10 minute Gardener – Storing Agapanthus, Lilies, and Succulents
Large containers of agapanthus need time to dry out to improve their chances of endurance over winter. Once they are dry, they can be placed under the bench of an unheated greenhouse and left alone until spring. If they need to be stored outside place them on the driest side of the building (this is usually north or east). Also to stop rain penetrating the crowns, place the pots on their sides.
Lilies can be top-dressed, re-potted or placed in the garden depending on how long they have been in the same pot. Most varieties usually perform well for about two years. After that, remove the top 2in of compost and replace with nutrient-based compost. Bulbs in their third year should then be re-potted or replaced.
Check succulents in pots in case of vine weevil. Start by giving the plants a tug- often an infected plant comes away from the stem. Upend the plant and check for gaps in the root system, this often indicates weevil damage. If everything looks good and healthy, place in an unheated greenhouse. Pull off leaves and small rosettes for cuttings, allow a couple of days for these to dry, before plunging them into a sand and compost mixture.
Try not to store old pelargoniums and other tender plants, instead take cuttings. Hide the more tender plant cuttings amongst the hardy pelargoniums.
If you would like more information on any of the above plants then please feel free to contact us.
Gardenia Kleim’s Hardy
These large white star-shaped flowers, sit on a bed of evergreen foliage. A captivating fragrance accompanies the beautiful display. It’s easy to grow as it can be planted in any soil type outside, and can be positioned in sun or soil.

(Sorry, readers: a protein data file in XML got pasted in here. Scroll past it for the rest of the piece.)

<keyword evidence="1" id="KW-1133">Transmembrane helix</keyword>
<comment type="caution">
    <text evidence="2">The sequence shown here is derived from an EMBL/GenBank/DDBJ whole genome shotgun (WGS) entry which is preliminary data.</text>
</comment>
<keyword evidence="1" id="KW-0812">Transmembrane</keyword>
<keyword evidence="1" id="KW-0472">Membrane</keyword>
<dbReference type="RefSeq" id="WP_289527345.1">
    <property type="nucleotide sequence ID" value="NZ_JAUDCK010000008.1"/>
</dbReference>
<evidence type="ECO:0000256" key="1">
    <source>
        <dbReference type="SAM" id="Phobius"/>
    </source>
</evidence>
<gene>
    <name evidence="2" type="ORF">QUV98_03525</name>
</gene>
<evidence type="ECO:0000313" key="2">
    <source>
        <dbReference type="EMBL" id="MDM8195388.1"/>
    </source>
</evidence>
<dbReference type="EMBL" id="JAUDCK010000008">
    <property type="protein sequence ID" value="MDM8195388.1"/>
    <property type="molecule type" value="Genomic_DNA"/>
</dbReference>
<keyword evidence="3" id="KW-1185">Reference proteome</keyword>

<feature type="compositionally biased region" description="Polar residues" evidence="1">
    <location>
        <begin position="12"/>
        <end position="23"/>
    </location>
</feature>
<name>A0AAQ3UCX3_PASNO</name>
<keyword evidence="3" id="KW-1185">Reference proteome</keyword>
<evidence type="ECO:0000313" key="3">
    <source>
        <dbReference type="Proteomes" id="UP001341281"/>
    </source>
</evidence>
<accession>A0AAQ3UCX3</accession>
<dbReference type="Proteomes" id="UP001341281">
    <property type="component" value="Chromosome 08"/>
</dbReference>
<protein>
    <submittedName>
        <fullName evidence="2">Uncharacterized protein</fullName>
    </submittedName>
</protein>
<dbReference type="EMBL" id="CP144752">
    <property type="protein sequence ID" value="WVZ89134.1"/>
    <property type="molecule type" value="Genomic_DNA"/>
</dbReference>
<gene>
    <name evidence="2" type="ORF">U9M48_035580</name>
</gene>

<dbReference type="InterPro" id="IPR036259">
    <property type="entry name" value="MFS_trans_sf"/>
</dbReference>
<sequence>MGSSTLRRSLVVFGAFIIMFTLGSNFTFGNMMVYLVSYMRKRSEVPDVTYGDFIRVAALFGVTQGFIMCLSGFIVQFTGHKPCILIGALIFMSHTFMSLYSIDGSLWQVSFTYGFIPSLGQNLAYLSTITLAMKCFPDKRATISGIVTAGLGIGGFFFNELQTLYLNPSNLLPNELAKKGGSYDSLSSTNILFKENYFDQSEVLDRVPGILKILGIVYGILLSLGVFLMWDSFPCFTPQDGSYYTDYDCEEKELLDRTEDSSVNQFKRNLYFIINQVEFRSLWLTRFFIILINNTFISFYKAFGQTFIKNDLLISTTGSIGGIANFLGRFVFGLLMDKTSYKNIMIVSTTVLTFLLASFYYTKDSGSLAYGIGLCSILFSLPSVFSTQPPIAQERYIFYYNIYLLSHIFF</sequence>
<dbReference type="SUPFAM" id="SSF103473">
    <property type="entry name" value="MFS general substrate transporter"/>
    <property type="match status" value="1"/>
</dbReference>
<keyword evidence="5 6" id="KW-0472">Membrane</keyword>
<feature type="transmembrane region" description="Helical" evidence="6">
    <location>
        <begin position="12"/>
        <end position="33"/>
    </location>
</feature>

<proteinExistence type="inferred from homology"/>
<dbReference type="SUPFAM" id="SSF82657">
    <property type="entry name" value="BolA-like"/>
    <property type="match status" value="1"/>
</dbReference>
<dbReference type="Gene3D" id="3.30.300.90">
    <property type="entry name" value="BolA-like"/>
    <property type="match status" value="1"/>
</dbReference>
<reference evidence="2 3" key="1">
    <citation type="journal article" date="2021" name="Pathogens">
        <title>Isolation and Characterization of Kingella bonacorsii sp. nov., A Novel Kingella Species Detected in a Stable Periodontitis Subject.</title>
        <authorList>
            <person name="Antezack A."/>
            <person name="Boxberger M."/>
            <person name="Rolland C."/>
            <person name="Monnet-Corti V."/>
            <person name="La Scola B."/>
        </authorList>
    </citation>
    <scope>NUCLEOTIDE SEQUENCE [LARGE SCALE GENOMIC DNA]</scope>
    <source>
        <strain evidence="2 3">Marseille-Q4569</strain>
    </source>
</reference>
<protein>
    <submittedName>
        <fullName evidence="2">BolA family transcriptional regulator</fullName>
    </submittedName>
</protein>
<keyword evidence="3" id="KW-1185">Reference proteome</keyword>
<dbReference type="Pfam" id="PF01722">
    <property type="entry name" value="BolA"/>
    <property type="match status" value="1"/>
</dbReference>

Anemone blanda blue
This spring-flowering plant will spread quickly to form a bed of attractive, deep green foliage. This overshadowed though by the rich blue, daisy-like flowers that appear for several weeks during spring. In smaller gardens plant them in window boxes and containers. For bigger gardens, plant beneath deciduous shrubs and trees, where they can begin to take on a naturalistic form.
How to grow alliums
Planting– Plant the bulbs at 2 ½ times their own depth in autumn and space them about 8in apart. (Underground stems) instead of bulbs- plant these in autumn just below the soil surface about 4in apart.
Position– The idealistic spot for Alliums is somewhere sheltered with well-drained soil in full sun in their ideal position. For impact, plant alliums in groups. Create a yearlong display with spring bulbs and hellebore.
Aftercare– To keep alliums tidy, gather up the dead leaves in early summer and remove any stems that become detached at their bases in late summer. Alliums are hardy in Britain and can, therefore, be left in the ground all year round.
If you need any more information on any of the plants looked at throughout this article then please contact us and we will be happy to answer any further questions.